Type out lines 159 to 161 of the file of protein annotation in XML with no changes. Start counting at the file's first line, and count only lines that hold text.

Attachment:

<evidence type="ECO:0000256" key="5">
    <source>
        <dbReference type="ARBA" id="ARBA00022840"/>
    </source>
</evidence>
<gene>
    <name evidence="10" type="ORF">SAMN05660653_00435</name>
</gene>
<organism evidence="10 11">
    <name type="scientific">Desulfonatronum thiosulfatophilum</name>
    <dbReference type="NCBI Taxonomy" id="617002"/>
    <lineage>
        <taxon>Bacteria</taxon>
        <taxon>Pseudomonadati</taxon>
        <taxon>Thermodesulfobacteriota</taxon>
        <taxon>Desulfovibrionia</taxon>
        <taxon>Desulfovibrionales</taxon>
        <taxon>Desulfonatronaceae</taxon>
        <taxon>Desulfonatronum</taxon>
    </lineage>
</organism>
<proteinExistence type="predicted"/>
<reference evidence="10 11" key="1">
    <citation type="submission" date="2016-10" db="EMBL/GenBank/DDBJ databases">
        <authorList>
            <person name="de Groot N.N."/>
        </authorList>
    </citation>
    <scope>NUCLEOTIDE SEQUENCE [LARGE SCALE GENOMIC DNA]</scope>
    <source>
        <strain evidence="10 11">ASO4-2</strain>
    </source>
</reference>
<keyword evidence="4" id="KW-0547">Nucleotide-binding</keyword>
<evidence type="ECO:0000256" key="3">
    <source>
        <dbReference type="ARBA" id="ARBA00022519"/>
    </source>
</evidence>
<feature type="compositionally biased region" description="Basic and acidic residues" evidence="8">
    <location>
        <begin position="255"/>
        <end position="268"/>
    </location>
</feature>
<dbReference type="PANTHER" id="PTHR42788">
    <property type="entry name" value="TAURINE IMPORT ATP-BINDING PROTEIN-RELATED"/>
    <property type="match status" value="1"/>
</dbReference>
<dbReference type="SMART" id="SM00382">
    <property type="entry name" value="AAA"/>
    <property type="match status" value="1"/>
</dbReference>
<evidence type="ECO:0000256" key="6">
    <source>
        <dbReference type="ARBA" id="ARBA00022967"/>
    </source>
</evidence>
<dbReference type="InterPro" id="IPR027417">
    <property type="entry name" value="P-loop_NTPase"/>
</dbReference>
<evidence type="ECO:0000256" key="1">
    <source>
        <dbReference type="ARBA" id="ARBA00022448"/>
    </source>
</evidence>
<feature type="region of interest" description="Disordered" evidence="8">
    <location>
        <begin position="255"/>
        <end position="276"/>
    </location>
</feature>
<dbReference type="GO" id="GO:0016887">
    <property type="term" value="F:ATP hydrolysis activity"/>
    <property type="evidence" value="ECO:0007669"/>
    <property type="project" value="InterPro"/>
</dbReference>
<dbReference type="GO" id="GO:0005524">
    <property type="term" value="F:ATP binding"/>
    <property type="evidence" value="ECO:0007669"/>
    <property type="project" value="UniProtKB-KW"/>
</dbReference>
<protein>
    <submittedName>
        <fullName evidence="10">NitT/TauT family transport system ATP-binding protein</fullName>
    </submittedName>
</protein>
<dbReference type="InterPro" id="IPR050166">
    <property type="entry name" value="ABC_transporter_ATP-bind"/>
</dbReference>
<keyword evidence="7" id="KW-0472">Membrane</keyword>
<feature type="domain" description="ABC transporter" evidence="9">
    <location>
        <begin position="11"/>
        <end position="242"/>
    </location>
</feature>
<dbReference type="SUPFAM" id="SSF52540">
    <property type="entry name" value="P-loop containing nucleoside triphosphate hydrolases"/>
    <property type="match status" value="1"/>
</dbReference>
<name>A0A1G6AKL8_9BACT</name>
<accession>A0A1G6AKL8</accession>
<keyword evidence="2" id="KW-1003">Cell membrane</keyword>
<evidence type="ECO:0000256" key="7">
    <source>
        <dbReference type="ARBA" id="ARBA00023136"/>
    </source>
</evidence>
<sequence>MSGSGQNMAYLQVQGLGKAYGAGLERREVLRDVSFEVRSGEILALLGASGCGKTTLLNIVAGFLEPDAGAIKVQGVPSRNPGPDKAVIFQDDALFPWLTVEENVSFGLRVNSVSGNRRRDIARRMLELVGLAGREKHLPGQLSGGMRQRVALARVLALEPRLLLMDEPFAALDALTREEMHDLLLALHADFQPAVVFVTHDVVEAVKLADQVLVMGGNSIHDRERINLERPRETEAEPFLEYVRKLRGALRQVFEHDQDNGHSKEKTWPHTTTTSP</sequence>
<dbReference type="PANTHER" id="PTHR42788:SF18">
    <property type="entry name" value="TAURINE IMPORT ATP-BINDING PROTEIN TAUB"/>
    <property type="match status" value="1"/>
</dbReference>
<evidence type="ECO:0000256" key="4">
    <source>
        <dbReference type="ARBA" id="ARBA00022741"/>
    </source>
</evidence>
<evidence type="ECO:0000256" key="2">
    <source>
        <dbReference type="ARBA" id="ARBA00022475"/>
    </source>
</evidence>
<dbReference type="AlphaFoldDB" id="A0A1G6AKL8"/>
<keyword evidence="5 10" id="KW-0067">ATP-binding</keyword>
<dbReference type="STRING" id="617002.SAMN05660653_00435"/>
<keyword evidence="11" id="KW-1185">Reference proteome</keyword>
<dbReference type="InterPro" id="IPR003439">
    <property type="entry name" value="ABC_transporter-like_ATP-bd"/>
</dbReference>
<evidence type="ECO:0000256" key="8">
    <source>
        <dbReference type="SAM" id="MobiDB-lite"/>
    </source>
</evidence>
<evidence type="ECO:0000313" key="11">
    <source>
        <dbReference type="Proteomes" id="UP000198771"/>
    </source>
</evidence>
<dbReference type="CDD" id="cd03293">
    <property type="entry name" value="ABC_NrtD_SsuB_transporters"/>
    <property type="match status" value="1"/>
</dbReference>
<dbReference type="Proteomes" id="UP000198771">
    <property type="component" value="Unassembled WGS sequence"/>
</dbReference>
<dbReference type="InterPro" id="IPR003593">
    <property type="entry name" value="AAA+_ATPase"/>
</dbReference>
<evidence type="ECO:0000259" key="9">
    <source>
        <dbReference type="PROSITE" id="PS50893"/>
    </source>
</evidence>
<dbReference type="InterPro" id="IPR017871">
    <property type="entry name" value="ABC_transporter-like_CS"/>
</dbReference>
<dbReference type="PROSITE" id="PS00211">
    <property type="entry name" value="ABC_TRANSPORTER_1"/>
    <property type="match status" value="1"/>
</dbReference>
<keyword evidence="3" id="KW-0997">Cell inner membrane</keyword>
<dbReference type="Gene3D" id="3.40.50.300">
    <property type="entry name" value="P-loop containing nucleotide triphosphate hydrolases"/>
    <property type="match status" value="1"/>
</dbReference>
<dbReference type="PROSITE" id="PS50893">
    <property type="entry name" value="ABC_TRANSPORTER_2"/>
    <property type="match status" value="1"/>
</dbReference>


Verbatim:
</dbReference>
<dbReference type="PROSITE" id="PS00211">
    <property type="entry name" value="ABC_TRANSPORTER_1"/>